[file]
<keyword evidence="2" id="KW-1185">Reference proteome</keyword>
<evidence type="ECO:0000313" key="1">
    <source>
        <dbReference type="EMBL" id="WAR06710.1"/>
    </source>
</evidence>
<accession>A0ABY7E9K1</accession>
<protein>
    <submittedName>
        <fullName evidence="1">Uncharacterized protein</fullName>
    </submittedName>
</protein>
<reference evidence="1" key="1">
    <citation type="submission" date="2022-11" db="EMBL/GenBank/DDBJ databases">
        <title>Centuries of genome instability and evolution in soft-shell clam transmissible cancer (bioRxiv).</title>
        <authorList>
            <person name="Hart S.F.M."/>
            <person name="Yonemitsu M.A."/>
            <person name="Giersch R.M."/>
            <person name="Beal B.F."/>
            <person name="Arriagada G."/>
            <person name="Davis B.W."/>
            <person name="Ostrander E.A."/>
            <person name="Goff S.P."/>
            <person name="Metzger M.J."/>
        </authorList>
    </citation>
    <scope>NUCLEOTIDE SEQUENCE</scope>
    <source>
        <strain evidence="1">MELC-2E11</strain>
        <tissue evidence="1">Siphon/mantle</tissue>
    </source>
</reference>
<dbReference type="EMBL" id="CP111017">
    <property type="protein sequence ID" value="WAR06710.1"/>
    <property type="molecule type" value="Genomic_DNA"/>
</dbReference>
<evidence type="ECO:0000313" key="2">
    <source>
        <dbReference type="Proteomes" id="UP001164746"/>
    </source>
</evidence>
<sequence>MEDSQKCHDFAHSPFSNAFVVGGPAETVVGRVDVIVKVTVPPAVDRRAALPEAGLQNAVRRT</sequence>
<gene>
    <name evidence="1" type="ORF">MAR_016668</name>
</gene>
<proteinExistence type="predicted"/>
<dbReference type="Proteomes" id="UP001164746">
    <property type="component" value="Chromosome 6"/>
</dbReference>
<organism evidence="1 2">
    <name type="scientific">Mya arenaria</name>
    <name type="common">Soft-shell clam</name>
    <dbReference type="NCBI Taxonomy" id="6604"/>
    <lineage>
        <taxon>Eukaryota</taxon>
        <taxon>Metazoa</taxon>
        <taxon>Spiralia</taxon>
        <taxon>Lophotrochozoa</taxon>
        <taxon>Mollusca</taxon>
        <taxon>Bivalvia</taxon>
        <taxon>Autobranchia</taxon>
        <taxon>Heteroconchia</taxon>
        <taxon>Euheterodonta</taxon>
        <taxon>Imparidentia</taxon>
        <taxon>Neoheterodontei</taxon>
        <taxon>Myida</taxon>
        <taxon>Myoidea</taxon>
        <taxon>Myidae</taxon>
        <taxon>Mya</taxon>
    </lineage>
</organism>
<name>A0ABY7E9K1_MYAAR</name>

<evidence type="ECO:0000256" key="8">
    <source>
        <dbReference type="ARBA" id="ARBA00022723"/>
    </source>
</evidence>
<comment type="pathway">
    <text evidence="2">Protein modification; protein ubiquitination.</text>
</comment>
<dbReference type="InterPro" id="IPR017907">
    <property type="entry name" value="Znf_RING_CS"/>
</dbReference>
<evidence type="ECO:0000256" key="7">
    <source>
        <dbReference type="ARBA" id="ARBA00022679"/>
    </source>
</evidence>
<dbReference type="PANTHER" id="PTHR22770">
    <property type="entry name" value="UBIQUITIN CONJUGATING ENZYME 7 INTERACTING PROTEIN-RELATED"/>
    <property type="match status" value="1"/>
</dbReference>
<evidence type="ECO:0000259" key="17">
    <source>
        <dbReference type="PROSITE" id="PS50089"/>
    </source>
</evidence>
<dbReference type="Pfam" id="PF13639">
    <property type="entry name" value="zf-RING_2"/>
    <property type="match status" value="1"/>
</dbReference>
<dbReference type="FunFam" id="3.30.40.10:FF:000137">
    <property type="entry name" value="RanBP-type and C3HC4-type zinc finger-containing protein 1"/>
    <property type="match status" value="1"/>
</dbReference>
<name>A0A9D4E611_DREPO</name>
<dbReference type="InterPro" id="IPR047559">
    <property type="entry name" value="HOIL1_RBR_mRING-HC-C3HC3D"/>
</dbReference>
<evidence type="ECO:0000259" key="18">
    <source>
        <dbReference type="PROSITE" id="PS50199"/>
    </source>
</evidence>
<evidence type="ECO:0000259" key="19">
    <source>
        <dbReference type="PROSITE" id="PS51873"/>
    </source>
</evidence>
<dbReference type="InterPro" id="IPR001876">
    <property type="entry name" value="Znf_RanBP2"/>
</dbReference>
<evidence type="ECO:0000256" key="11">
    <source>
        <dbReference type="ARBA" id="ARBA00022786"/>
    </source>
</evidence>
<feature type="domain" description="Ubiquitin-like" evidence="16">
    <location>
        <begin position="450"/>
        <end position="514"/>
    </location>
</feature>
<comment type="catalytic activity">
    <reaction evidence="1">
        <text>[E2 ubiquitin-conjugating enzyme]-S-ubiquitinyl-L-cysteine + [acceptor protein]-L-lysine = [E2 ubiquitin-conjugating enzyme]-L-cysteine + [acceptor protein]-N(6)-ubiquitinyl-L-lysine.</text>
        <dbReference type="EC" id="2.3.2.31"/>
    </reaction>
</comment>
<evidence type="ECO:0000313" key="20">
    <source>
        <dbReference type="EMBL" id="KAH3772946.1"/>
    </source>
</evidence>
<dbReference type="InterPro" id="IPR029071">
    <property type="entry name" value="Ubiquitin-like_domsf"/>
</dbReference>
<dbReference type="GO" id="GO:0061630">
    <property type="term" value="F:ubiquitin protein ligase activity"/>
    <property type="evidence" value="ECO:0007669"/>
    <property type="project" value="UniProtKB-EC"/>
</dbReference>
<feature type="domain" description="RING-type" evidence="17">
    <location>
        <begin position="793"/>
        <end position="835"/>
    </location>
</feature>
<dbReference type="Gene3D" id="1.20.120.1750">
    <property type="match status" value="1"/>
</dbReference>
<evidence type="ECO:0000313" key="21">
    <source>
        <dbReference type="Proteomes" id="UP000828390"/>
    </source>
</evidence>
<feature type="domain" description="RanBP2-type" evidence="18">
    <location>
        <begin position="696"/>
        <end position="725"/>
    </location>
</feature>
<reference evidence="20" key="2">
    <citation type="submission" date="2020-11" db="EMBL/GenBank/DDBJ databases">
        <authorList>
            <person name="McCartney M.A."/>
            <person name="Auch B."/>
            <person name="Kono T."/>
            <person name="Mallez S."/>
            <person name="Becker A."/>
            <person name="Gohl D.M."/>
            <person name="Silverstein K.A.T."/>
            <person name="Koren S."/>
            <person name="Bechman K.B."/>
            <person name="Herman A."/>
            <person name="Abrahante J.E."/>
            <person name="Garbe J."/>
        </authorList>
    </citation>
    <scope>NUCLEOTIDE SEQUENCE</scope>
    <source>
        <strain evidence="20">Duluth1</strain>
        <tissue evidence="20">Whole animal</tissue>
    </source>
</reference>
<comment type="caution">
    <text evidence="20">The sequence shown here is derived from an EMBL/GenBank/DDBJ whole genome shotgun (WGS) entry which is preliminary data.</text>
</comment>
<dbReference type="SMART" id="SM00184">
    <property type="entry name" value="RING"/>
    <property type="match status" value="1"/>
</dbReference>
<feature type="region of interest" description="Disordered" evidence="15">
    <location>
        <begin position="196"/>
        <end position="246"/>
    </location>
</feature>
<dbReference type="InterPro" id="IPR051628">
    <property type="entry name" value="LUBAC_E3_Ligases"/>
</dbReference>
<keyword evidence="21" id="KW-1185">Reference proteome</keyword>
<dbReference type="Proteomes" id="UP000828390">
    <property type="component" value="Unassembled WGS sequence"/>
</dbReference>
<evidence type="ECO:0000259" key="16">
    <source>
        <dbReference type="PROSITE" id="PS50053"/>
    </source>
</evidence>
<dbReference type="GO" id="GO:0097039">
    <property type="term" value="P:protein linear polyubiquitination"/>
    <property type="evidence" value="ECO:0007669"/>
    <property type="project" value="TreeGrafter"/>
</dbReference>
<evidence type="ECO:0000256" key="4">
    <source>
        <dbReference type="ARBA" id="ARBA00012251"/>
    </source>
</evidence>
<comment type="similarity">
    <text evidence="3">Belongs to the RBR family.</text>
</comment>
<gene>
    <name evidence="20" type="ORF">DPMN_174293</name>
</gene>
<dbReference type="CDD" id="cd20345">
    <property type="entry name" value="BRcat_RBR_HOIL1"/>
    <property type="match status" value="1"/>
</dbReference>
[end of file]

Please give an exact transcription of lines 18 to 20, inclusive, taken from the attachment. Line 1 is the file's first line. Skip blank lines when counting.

            <person name="Yonemitsu M.A."/>
            <person name="Giersch R.M."/>
            <person name="Beal B.F."/>